COLUMBUS -- Gov. John Kasich signed a bill Tuesday morning ending a 25-year-old Ohio law automatically declaring the "pit bull" to be an inherently vicious dog.
The new law ends Ohio's status as the only state to designate a single breed for scorn -- and often for death.
House Bill 14, sponsored by Rep. Barbara Sears (R., Monclova Township), was overwhelmingly approved 67-30 by the state House on Feb. 8.
In addition to dropping any reference to a specific breed of dog from the law, the new law will redefine current designations of "vicious" and "dangerous" dog, create a third lesser category of "nuisance" dog, create a process for dog owners to appeal law enforcement's labeling of their dogs, and place the burden to prove the classification by clear and convincing evidence on the dog warden.
The old law defined a "vicious dog" as one that, without provocation, has seriously injured a person, killed another dog, or belonged to the general breed of "pit bull."
Such a designation triggered additional liability insurance, restraint, and other requirements.
The new law will take effect on May 20, which is 90 days after the governor signed it.
Although removing "pit bull" from Ohio's definition of a vicious dog is a step in the right direction, it doesn't solve the underlying overpopulation problem that results in them being killed at the pound, Lucas County Dog Warden Julie Lyle said Tuesday.
"There are going to have to be an awful lot of places for them to go," Ms. Lyle said.
"It's not like after the law changes, there are going to be 100 people at my door who want to adopt a 'pit bull.' They are going to continue to sit here and we will continue to have to euthanize them. Warehousing them is not the humane alternative."
On Feb. 17 and 18, eight "pit bull" type dogs were killed because the Lucas County pound was at capacity for "pit bull"-type dogs.
Meanwhile, Ms. Lyle said she currently has 14 "pit bull"-type dogs that are 6-months-old and older and four that are under 6-months-old that have passed the temperament test and need transfer partners to take them.
About 40 percent of the dogs the pound takes in are "pit bulls." The pound is currently not adopting out "pit bulls" directly to the public, but is expected to do so after the law goes into effect.
Ms. Lyle loosened the requirements several weeks ago for groups to take "pit bulls" directly from the pound.
Since that time, of the nearly two dozen rescue groups the pound works with, only two -- You Lucky Dog and the Lucas County Pit Crew -- have stepped up to take the dogs.
Before the rule change, when the pound required groups to have shelters in order to take "pit bulls," the Toledo Area Humane Society took 91 "pit bull"-type dogs in 2011, some of which were transferred to the Pit Crew or to Planned Pethood Inc.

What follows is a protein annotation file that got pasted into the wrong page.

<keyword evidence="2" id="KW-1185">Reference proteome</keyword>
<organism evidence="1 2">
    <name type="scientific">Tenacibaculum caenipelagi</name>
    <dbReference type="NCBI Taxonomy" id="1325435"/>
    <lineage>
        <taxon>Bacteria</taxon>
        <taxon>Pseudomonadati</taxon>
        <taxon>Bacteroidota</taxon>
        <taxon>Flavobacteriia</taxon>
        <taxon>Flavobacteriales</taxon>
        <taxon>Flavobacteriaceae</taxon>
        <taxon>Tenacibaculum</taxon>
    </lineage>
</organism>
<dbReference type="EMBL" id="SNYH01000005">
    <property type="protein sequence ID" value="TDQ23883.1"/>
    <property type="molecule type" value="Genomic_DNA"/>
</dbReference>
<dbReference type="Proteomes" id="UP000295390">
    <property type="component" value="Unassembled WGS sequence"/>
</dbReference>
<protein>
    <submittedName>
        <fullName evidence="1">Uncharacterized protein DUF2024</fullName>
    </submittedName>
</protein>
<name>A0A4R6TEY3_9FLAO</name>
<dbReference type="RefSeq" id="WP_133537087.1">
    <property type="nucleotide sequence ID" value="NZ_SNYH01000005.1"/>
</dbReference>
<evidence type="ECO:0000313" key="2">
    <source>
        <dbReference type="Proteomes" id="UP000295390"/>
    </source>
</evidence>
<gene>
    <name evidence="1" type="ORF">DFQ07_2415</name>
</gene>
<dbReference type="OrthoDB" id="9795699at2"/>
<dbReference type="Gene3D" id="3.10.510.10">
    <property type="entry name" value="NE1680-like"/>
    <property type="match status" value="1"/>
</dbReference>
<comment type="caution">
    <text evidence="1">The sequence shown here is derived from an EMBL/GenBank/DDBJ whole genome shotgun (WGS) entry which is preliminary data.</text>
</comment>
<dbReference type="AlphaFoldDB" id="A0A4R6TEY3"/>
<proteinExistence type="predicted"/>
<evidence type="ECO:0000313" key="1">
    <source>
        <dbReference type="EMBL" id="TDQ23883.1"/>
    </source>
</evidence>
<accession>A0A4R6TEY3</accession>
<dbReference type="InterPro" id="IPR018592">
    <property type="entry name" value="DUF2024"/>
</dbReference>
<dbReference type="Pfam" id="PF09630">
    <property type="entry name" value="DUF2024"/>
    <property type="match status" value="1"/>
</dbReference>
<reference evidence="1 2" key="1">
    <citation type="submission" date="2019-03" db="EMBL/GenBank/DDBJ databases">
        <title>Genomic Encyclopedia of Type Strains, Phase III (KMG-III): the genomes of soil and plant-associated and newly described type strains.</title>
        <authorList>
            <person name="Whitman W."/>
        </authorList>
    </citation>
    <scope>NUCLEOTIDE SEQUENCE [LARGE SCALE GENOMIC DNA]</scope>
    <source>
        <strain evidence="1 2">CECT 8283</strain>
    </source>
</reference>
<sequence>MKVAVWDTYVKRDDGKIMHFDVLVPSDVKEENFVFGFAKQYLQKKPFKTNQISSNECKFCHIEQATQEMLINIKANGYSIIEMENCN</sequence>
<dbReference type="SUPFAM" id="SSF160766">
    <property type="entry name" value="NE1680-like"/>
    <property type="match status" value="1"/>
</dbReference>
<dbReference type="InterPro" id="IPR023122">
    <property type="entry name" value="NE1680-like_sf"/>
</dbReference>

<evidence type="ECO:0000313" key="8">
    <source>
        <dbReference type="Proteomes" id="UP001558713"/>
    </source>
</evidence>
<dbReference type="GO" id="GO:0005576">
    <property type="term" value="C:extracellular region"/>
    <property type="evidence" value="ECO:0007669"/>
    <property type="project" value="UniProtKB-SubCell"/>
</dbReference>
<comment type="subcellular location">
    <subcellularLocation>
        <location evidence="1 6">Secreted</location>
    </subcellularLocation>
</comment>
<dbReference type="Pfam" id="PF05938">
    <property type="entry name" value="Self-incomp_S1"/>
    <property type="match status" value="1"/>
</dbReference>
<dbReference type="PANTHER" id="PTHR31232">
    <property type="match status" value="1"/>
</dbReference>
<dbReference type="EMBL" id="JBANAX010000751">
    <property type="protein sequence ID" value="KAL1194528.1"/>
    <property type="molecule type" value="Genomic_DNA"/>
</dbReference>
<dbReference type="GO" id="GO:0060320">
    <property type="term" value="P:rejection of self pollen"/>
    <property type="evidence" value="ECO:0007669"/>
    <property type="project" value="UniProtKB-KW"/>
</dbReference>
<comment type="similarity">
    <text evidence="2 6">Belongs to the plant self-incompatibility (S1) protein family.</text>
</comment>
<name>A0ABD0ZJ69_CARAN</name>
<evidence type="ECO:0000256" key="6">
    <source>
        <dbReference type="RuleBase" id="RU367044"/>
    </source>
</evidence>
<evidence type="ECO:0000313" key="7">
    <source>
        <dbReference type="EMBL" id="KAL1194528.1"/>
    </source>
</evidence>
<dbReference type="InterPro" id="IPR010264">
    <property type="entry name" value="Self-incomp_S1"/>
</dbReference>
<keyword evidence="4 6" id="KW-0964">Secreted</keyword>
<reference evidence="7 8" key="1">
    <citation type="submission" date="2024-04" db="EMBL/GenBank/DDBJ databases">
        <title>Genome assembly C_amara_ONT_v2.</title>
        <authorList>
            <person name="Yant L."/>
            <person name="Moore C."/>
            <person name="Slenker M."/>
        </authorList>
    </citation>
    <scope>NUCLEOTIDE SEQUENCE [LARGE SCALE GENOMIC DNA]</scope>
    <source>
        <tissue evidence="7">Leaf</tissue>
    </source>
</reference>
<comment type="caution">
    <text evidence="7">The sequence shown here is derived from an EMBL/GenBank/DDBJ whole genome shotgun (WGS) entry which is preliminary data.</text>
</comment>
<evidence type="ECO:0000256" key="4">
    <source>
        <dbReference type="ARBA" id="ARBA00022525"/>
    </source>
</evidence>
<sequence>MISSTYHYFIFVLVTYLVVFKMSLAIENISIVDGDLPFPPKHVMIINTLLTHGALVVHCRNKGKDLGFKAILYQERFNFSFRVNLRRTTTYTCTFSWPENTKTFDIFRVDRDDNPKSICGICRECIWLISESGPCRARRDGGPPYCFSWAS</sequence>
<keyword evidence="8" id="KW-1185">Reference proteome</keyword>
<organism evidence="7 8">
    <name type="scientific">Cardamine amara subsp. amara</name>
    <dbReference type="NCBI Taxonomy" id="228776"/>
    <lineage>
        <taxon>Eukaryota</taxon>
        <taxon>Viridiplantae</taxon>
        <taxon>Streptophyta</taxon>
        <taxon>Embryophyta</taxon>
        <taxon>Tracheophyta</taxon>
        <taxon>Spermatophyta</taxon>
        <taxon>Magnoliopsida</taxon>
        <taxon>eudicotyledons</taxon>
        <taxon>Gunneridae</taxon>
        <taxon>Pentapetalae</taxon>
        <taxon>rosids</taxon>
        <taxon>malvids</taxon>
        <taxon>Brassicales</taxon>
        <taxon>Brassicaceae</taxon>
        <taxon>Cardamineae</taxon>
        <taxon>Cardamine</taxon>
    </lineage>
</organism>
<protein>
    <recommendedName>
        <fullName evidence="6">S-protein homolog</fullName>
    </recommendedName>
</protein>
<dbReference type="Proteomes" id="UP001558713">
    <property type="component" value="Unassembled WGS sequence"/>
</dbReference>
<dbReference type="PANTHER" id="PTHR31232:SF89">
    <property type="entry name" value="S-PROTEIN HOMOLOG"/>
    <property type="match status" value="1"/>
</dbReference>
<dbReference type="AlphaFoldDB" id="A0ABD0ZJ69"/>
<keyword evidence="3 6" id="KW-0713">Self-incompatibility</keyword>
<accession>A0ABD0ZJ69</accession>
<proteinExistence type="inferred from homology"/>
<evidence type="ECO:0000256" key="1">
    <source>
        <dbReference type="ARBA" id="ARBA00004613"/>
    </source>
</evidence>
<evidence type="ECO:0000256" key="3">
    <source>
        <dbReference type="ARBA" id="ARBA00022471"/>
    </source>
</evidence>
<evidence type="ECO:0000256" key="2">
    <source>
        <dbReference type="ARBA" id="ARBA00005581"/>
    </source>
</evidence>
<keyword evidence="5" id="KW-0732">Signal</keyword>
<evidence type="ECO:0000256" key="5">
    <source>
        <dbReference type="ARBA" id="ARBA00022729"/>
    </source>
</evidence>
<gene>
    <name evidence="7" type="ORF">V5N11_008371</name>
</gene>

Planned Pethood Executive Director Nikki Morey said the group has applied to take "pit bulls" from the dog warden and will do so in the future when she has a foster home open that is willing to take that breed.
"Other counties have never limited what breeds we could take, so we take whatever we can, when we can," Ms. Morey said. "If we have a foster family that likes 'pit bulls,' we always make sure they have another one if they want it. To the same token, if a family is one that likes beagles, I can't require they take a 'pit bull.' "
There are currently "pit bulls" at the shelter who have been waiting for months for a transfer partner, Ms. Lyle said. How long they can stay before they are killed by the pound varies from dog to dog and depends on how quickly their temperament degrades as a result of sitting in their cage, Ms. Lyle said. Dogs are re-evaluated monthly and if their behavior continues to be sound, they will continue to be held, she said.
Rescue groups in the Toledo area should focus their energies on rescuing animals in need at the Lucas County Dog Warden instead of taking dogs from neighboring counties or even from out-of-state, said Jean Keating, co-founder of the Lucas County Pit Crew.
The Toledo Animal Shelter no longer will take dogs of any breed from the pound after taking a dog a few years back that had a bacterial infection that caused several other dogs in the small facility to also become very ill, said the group's executive director, Helen Bensch.
The group has not adopted out "pit bull"-type dogs previously because of the previous law. Whether the group changes its policy is up to its board of directors, Ms. Bensch said.
Besides finding transfer partners, reducing overpopulation through proactive spaying and neutering and education about what the breed is truly like, will help reduce the number of "pit bulls" killed by the county pound, she said.
"Because of all the media bias, it's going to take awhile to realize 'pit bulls' are just dogs, not werewolves," said Ledy VanKavage, senior legislative attorney at Best Friends Animal Society, who testified in support of the bill before both the Ohio House and Senate.
Humane Ohio has spayed or neutered 347 pit bulls through the Lucas County Dog Warden's Fix-a-Bull promotion since it began in April 2011.
The grant is for 500 pit bulls or pit mixes that are currently licensed and live in Toledo to be fixed and get a microchip for $5 each. Humane Ohio also fixed an additional 100 "pit-bulls" or pit mixes in 2011 through its "Primp Your Pit" promotion, said Jill Borkowski, the group's marketing director.
"There are still some myths surrounding spay/neuter and some men are resistant to the idea of 'taking away their pet's manhood,' so a big part of our job is to educate people about the health and behavioral benefits that go along with spay/neuter," she said.
Staff writers Tanya Irwin and Jim Provance contributed to this report.